Objective Using a twins study, we sought to assess the contribution of genetic against environmental factor as they affect the age at transition from infancy to childhood (ICT). Study design The subjects were 56 pairs of monozygotic twins, 106 pairs of dizygotic twins, and 106 pairs of regular siblings (SBs), for a total of 536 children. Their ICT was determined, and a variance component analysis was implemented to estimate components of the familial variance, with simultaneous adjustment for potential covariates. Results We found substantial contribution of the common environment shared by all types of SBs that explained 27.7% of the total variance in ICT, whereas the common twin environment explained 9.2% of the variance, gestational age 3.5%, and birth weight 1.8%. In addition, 8.7% was attributable to sex difference, but we found no detectable contribution of genetic factors to inter-individual variation in ICT age. Conclusions Developmental plasticity impacts much of human growth. Here we show that of the ∼50% of the variance provided to adult height by the ICT, 42.2% is attributable to adaptive cues represented by shared twin and SB environment, with no detectable genetic involvement.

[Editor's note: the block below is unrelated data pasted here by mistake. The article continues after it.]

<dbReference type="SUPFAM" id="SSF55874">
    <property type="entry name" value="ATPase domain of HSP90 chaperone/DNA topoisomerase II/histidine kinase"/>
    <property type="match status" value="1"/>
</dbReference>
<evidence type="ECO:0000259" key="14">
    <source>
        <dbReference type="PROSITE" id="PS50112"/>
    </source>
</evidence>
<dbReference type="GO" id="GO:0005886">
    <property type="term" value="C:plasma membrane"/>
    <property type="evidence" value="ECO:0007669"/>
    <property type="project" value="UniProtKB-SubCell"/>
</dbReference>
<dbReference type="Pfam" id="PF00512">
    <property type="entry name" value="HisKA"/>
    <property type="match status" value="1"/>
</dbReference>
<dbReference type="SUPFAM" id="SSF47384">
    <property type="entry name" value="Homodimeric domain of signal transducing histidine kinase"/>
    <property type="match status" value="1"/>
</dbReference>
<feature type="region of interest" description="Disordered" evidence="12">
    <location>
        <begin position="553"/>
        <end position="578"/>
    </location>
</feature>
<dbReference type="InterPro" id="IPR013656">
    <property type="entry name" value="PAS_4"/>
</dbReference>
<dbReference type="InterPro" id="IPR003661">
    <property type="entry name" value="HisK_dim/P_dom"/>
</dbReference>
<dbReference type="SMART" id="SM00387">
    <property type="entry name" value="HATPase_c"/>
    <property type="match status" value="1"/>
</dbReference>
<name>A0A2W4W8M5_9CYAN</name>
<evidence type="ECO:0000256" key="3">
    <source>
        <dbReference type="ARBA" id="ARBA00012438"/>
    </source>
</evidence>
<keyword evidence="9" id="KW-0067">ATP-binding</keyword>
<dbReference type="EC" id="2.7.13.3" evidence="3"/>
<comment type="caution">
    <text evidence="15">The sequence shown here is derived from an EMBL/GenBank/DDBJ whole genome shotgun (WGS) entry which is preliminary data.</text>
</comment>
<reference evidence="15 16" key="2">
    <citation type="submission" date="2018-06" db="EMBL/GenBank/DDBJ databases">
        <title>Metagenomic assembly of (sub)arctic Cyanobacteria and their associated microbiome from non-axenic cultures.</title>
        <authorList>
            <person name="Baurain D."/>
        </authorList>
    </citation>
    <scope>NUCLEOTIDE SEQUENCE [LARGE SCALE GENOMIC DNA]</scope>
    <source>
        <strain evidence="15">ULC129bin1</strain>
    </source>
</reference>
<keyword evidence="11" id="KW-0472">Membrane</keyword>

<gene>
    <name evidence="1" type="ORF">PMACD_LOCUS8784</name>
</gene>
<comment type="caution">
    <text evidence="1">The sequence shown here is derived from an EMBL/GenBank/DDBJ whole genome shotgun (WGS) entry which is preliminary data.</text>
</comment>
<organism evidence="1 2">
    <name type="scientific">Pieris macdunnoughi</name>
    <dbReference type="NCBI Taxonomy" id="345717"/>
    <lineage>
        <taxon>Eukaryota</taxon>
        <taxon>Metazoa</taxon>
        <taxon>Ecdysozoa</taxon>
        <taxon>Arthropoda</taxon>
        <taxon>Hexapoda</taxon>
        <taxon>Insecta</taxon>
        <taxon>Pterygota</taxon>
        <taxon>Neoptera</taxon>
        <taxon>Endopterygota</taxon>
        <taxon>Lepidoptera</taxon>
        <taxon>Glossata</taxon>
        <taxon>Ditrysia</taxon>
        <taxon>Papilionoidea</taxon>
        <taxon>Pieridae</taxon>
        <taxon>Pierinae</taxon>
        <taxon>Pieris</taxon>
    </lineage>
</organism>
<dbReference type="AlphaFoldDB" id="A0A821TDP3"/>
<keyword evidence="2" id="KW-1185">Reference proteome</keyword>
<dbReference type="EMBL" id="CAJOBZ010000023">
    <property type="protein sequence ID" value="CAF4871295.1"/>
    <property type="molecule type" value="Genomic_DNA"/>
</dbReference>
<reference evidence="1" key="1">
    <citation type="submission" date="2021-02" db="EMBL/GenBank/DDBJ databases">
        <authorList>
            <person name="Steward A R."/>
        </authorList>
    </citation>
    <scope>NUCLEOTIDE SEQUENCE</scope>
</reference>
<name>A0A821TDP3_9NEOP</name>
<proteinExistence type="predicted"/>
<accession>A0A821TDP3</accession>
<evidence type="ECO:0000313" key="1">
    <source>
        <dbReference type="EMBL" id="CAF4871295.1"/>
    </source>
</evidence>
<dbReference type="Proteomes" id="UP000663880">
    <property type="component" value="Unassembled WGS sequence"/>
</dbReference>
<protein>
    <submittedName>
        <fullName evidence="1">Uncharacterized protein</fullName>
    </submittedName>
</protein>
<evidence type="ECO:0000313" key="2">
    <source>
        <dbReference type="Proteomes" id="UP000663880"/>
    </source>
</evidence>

Bibliographical notePublisher Copyright:
© 2015 Elsevier Inc.
ASJC Scopus subject areas
- Pediatrics, Perinatology, and Child Health